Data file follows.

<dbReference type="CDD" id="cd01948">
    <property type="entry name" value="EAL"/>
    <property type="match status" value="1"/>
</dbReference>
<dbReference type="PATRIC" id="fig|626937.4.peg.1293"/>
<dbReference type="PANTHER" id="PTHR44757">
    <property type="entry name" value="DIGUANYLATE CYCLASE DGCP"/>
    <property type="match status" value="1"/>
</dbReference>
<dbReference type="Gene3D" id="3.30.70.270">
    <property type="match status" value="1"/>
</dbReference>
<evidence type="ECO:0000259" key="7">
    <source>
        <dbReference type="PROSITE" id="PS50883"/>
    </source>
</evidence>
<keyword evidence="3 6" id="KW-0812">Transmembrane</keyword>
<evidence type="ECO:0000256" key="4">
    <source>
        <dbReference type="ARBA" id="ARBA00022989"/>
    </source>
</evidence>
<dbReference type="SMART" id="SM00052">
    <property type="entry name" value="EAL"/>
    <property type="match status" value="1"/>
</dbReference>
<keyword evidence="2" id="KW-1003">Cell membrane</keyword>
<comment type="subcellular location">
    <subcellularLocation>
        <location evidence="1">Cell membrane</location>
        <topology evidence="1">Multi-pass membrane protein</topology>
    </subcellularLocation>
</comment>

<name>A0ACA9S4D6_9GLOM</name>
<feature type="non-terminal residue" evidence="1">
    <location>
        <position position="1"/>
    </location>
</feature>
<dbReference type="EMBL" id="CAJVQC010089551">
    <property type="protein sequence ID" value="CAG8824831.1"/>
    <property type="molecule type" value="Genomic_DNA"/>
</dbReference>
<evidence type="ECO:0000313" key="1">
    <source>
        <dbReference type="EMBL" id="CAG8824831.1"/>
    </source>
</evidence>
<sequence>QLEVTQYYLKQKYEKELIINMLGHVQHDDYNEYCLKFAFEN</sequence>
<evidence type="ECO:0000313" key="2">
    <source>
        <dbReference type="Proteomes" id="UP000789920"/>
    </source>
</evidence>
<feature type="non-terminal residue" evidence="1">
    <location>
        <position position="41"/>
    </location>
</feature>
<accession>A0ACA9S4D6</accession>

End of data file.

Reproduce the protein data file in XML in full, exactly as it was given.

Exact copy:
<dbReference type="CDD" id="cd01948">
    <property type="entry name" value="EAL"/>
    <property type="match status" value="1"/>
</dbReference>
<dbReference type="PATRIC" id="fig|626937.4.peg.1293"/>
<dbReference type="PANTHER" id="PTHR44757">
    <property type="entry name" value="DIGUANYLATE CYCLASE DGCP"/>
    <property type="match status" value="1"/>
</dbReference>
<dbReference type="Gene3D" id="3.30.70.270">
    <property type="match status" value="1"/>
</dbReference>
<evidence type="ECO:0000259" key="7">
    <source>
        <dbReference type="PROSITE" id="PS50883"/>
    </source>
</evidence>
<keyword evidence="3 6" id="KW-0812">Transmembrane</keyword>
<evidence type="ECO:0000256" key="4">
    <source>
        <dbReference type="ARBA" id="ARBA00022989"/>
    </source>
</evidence>
<dbReference type="SMART" id="SM00052">
    <property type="entry name" value="EAL"/>
    <property type="match status" value="1"/>
</dbReference>
<keyword evidence="2" id="KW-1003">Cell membrane</keyword>
<comment type="subcellular location">
    <subcellularLocation>
        <location evidence="1">Cell membrane</location>
        <topology evidence="1">Multi-pass membrane protein</topology>
    </subcellularLocation>
</comment>

<name>A0ACA9S4D6_9GLOM</name>
<feature type="non-terminal residue" evidence="1">
    <location>
        <position position="1"/>
    </location>
</feature>
<dbReference type="EMBL" id="CAJVQC010089551">
    <property type="protein sequence ID" value="CAG8824831.1"/>
    <property type="molecule type" value="Genomic_DNA"/>
</dbReference>
<evidence type="ECO:0000313" key="1">
    <source>
        <dbReference type="EMBL" id="CAG8824831.1"/>
    </source>
</evidence>
<sequence>QLEVTQYYLKQKYEKELIINMLGHVQHDDYNEYCLKFAFEN</sequence>
<evidence type="ECO:0000313" key="2">
    <source>
        <dbReference type="Proteomes" id="UP000789920"/>
    </source>
</evidence>
<feature type="non-terminal residue" evidence="1">
    <location>
        <position position="41"/>
    </location>
</feature>
<accession>A0ACA9S4D6</accession>